The decision triggered a debate in parliament about whether the parliamentary Committee on Law Justice and Human Rights should examine the verdict; committee members argue they should, since it contradicts earlier verdicts, and detractors argue that examining Supreme Court decisions could be illegal. 

The NCell case has been problematic from the start, and there have been numerous allegations that TeliaSonera was allowed to leave the country without paying taxes because of illicit deals made with politicians and officials. Critics also point out that making the buyer liable for taxes on the seller’s gains is a sure way to deter foreign investment

Fast track deadline extended, bloating already-high budget

Route of the Fast Track. Image credit:

The deadline for completion of the Kathmandu Terai Fast track Highway linking Nijgadh with Kathmandu has been extended by two years. The Nepal Army, which is constructing what is described as a national pride project, now hopes to complete the 76.2 kilometer highway by early 2023. 

“The four years deadline given to NA for construction of the fast track is expiring in one-and-a-half years. It can’t be completed in the given time,”  Nepal Army Brigadier General Bigyan Dev Pandey told media during a press conference on August 28. He attributed the delay to disputes over land acquisition, preparation of the Detailed Project Report — which was itself a source of rancor and disagreement — and other “recurring disputes”.

The project is now estimated to cost around Rs 180 billion, Rs 68 billion more than initial estimate presented by an Indian firm, Infrastructure Leasing & Financial Services (IL&FS), an Indian firm, in 2015. 

Senior citizens can now fly for half-price, Tourism Minister Bhattarai’s PR blitz continues

PM Oli and Minister of Civil Aviation and Tourism, Yogesh Bhattarai at the International Civil Aviation Organization’s conference in Kathmandu. Photo by Nabin Paudel/ RSS

Minister for Culture, Tourism and Civil Aviation Yogesh Bhattarai announced a 50 per cent discount on airfare for Nepali citizens over the age of 70. Bhattarai said on August 26 that all domestic airlines, which had been consulted while devising the scheme, would honor the discount.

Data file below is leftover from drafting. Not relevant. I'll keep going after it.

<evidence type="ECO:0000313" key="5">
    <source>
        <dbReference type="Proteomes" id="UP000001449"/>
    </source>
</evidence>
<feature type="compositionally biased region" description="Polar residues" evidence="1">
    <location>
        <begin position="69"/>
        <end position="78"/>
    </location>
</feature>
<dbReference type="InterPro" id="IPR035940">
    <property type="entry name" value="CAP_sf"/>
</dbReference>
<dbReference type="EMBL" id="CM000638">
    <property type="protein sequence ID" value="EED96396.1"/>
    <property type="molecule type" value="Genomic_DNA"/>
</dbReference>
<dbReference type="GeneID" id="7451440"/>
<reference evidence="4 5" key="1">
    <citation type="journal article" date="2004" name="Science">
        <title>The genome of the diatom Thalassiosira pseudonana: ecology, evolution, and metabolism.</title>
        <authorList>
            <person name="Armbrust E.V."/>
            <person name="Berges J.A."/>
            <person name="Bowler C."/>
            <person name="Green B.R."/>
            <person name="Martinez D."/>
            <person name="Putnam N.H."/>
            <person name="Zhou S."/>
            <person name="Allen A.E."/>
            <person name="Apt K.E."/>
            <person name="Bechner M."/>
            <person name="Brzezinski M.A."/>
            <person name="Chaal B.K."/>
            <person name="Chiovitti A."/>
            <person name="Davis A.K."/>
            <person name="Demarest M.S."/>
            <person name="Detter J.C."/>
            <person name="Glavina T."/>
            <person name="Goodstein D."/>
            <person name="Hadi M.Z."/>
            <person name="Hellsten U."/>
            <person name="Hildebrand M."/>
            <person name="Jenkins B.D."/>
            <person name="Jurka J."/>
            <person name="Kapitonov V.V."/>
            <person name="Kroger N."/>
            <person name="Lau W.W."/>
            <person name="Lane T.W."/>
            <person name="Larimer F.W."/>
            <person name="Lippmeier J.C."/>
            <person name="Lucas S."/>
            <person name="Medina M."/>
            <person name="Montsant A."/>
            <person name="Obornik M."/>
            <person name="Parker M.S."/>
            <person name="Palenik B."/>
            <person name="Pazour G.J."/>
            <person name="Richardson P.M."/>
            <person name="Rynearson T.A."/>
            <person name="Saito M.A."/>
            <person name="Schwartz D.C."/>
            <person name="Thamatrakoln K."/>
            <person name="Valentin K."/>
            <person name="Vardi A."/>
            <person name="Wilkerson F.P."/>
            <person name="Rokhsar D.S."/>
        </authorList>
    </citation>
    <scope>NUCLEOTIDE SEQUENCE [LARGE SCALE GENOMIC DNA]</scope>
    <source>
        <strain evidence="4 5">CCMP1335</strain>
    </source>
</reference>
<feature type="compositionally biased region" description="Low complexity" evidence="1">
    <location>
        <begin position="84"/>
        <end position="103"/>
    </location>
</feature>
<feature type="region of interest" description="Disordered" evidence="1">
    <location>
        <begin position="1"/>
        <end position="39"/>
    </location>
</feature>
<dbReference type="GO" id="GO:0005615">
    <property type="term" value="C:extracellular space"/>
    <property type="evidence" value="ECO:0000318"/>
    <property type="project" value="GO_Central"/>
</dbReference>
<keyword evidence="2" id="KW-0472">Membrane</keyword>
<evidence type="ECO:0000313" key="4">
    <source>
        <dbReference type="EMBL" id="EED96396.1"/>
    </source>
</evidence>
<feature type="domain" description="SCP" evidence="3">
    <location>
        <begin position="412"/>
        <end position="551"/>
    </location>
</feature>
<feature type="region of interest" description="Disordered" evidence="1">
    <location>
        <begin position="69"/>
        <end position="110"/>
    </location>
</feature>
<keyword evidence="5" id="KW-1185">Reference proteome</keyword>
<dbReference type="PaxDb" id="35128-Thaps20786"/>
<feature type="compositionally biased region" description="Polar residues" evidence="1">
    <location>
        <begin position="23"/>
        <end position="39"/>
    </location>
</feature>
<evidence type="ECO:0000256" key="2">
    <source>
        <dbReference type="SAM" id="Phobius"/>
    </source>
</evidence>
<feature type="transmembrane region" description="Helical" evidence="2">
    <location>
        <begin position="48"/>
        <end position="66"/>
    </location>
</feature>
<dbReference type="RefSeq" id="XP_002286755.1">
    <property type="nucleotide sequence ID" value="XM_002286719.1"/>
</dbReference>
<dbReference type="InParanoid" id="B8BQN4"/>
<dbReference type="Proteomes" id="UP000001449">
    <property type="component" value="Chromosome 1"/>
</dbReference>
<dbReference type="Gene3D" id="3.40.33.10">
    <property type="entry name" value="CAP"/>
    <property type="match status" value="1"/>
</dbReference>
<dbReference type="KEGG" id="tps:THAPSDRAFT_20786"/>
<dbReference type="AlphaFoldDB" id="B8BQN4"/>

The minister highlighted this scheme amongst 141 tasks he says he has set his ministry for the next 12 months. These include a campaign to urge Nepali citizens living abroad to send at least a friend to visit the country, to make Nepal 2020 a success. Minister Bhattarai has also promised to lay the foundation of Nijgadh International airport before the end of the year.

Ban on Nepali workers going to Malaysia could be lifted soon

Photo credit: Jake Nemirovsky

Nepal and Malaysia have agreed to hold a high-level meeting to more efficiently implement the labour deal the two governments signed in October last year. The two-day high-level meeting in Kuala Lumpur on September 10-11 is expected to end the standoff over visa processing fees that has stalled recruitment of Nepali workers.

Nepal stopped issuing departure permits to citizens going to work in Malaysia in May 2018, objecting to the high fees charged by the embassy of Malaysia and its subcontractors for visa processing. Nepali officials have said the work ban will remain in place until Malaysia agrees to cut fees, in particular by removing the sub-contractors. 

In November 2013, Malaysia outsourced visa processing to VLN Nepal, a subcontractor, and hiked the visa fee to Rs 3,900 from Rs 700. The embassy later subcontracted visa processing to three more companies, which would be responsible for collecting biometrics, stamping holograms, and carrying out the security screening of applicants. This means Nepali workers now have to pay close to Rs 18,000 to complete all the required paperwork. Nepali law requires employers to pay for  visa processing and tickets.

Qatar and Bangladesh get new Nepali ambassadors 

President Bidhya Devi Bhandari on August 28 appointed Dr Bansidhar Mishra and Dr Narad Nath Bharadwaj as the ambassadors of Nepal to Bangladesh and Qatar respectively, on the recommendation of the Council of Ministers.


We welcome your comments. Please write to us at [email protected]